With downtown deserted the next morning I walked to my office building but the security guard turned me away. Realizing I escaped unscathed except for living with no power, food and hot water, I walked to some more damaged areas of the city, stunned by the amount of damage located only ten minutes from my house. Unlike less fortunate areas of the world that can take years to recover, things started to normalize in only a matter of days. God forbid an earthquake should prevent millions of advertisers from cashing in despite lost lives. The World Series resumed a few days later.
By the third day of living without amenities I’d had enough and took up an offer to stay at a friend’s house until my power was finally restored. Attending the Rolling Stones concert I had tickets for at Oakland Coliseum in November was difficult with the major artery to the East Bay severed but somehow I made it.
Six months later I was on my 32nd floor office at 6:30 AM when The Bay Area experienced the largest aftershock, measured at about 5.1. This was far scarier than the original earthquake. During the 30 second shake, I made my way to the window when my computer started rolling back and forth. Observing the skyscraper next door, I trembled as I watched the building next door physically move back and forth on its specially designed rollers. Although this is exactly what’s supposed to happen to prevent a catastrophic 9/11 like collapse, take my advice. Should you be on a high floor during a major earthquake, resist looking next door and duck under a desk.
Malaysia’s largest recorded earthquake was a 5.8 magnitude and occurred in Lahad Datu in 1976 with little fanfare. Sandwiched between several active faults and not completely removed from the Ring of Fire, Malaysia is generally considered at low risk from earthquake damage, although seismologists warn Peninsular Malaysia is “still at risk”. Too bad their only advice is “listen to the bulletins issued through radio, television and social websites“. With so much devastation in neighboring China and Indonesia from major earthquakes, I hope someone has a phone line to the world that continues to operate after the ground stops shaking.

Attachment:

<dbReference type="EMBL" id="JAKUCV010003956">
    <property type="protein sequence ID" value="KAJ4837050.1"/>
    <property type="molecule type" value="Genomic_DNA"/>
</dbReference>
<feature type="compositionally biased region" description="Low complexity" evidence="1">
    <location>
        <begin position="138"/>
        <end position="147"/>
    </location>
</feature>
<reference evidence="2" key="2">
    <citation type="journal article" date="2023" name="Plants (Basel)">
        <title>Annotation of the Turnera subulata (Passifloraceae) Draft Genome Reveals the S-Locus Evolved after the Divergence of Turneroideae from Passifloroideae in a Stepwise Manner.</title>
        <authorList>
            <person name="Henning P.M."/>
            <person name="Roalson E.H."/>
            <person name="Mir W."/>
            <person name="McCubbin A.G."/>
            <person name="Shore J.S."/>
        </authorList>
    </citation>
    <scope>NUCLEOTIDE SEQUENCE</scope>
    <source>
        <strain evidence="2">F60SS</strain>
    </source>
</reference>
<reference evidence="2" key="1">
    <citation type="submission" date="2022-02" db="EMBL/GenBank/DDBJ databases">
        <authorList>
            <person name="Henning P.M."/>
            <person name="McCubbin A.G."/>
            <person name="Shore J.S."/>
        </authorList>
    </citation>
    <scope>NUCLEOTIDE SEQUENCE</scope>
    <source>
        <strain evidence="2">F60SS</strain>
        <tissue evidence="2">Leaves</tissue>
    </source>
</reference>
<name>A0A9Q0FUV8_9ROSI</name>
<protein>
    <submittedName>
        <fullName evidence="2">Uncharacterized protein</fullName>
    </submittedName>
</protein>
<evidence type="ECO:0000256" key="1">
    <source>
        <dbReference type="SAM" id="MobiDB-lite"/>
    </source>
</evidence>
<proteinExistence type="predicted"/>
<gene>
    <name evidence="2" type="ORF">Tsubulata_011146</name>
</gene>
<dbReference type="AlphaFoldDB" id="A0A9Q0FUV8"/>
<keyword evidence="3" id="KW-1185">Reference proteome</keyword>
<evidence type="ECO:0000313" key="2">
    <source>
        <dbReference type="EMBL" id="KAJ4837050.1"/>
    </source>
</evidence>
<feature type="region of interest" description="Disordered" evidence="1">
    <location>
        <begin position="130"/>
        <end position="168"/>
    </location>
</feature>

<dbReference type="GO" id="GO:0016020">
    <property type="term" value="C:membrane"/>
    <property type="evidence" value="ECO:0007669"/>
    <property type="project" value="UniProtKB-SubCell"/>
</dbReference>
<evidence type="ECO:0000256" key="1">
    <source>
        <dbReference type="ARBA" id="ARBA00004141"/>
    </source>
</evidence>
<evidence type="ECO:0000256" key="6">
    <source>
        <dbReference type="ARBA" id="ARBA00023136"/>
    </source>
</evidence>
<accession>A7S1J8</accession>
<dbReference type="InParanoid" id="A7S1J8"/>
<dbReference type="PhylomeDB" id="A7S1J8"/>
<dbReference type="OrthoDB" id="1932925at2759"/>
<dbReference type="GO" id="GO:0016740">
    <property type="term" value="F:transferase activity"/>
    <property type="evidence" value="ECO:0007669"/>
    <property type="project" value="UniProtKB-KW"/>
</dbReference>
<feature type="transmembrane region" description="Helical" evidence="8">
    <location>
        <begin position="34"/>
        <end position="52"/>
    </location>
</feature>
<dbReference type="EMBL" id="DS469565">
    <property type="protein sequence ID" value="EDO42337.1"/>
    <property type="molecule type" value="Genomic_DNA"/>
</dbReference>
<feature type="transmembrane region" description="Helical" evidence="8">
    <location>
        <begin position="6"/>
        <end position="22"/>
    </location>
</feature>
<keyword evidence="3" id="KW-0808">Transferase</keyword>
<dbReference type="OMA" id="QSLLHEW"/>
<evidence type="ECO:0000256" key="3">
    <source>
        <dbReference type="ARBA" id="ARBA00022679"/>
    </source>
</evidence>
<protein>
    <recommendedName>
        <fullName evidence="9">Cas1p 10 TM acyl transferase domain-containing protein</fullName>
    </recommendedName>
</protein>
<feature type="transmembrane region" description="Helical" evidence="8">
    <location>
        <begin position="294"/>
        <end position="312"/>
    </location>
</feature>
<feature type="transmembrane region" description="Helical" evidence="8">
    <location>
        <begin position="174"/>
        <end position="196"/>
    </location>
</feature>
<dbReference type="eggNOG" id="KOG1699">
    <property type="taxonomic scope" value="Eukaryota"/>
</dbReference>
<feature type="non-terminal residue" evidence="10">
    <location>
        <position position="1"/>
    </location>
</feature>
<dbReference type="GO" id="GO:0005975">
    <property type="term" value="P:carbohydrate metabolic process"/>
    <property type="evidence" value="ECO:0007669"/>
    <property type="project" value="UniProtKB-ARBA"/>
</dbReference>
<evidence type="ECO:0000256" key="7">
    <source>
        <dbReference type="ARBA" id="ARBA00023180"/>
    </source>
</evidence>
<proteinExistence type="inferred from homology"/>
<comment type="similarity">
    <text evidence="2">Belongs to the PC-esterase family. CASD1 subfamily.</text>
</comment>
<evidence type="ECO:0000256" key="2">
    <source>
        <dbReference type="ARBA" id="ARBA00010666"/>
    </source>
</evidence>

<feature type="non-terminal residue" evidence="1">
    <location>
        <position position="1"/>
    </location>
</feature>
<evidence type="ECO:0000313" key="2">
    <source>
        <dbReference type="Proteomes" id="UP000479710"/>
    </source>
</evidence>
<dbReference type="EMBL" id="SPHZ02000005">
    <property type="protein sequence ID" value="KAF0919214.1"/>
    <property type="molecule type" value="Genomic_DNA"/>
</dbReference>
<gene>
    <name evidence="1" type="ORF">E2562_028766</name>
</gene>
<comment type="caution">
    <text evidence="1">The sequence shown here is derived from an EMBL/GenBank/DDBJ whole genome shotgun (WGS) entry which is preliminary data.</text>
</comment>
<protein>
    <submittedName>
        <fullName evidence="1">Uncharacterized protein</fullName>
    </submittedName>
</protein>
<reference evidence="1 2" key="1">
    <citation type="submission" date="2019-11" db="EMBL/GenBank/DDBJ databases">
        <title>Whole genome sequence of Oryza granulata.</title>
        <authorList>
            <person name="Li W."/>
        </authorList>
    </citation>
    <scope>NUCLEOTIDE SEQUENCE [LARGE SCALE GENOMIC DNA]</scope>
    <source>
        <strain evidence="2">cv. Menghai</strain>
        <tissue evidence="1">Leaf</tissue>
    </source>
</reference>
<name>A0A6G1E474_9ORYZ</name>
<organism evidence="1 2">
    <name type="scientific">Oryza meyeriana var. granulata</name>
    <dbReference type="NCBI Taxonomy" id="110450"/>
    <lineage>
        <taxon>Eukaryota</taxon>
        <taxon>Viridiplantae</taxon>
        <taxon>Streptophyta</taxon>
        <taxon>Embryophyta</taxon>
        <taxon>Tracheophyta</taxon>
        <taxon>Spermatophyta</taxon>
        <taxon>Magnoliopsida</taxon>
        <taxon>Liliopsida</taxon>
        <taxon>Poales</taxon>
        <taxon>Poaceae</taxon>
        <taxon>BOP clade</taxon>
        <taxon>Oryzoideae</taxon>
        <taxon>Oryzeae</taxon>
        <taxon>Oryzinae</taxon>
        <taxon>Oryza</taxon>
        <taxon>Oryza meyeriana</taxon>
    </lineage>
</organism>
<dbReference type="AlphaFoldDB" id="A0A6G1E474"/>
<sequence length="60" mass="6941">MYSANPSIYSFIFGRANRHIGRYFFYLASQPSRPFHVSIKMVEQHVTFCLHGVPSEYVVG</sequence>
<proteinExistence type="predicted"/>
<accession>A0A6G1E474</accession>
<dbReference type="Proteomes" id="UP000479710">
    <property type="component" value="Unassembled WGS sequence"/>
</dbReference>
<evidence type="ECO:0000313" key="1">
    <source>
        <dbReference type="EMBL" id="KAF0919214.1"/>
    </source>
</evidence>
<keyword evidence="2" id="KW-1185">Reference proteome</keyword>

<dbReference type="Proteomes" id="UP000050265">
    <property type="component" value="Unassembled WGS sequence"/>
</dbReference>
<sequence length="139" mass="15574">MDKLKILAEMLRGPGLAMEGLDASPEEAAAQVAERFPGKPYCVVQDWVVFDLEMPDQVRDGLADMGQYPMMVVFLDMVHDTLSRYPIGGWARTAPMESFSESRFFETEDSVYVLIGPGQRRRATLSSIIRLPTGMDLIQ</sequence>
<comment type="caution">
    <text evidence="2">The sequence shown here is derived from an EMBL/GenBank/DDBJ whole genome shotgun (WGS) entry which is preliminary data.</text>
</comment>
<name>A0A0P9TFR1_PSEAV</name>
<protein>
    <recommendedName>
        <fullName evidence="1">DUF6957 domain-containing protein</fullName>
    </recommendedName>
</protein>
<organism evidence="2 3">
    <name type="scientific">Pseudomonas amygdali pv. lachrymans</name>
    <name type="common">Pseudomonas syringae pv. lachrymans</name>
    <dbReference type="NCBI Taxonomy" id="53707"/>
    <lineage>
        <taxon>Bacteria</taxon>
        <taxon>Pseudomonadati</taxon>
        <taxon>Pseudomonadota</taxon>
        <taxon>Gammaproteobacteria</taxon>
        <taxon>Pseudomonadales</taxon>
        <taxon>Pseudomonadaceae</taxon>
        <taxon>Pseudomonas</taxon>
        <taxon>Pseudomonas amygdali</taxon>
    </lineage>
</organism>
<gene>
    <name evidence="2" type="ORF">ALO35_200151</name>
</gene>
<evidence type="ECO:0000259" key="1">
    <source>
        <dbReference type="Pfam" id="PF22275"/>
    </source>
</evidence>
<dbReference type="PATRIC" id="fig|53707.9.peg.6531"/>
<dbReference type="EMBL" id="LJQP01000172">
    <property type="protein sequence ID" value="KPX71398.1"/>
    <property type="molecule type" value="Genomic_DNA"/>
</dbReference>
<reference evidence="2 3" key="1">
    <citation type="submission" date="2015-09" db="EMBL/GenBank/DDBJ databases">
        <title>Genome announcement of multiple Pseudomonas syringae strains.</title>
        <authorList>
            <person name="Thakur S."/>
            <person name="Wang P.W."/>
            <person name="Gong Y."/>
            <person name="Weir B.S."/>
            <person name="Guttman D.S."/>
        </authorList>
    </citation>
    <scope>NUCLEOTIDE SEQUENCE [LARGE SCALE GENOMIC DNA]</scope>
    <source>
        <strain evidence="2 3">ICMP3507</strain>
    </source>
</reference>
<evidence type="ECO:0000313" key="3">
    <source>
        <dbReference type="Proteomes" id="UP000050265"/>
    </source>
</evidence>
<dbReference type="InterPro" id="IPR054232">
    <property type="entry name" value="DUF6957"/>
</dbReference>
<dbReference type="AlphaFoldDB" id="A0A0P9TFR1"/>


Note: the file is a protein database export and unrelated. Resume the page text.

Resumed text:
The 1989 earthquake was not considered the major inevitable “big event” that’s waiting to happen. Having lived through a 7.1 with absolutely no physical damage, I’ll consider the statistical odds of experiencing the dreaded event before Diane and I emigrate to Malaysia very high.
Meanwhile, I’ll be watching the San Francisco Giants on TV in the playoffs once again on October 17th, twenty-five years wiser and keeping my eye out for any signs of “the big one”.
Has anyone experienced an earthquake of this size in other parts of the world?
Please share your story or leave a comment.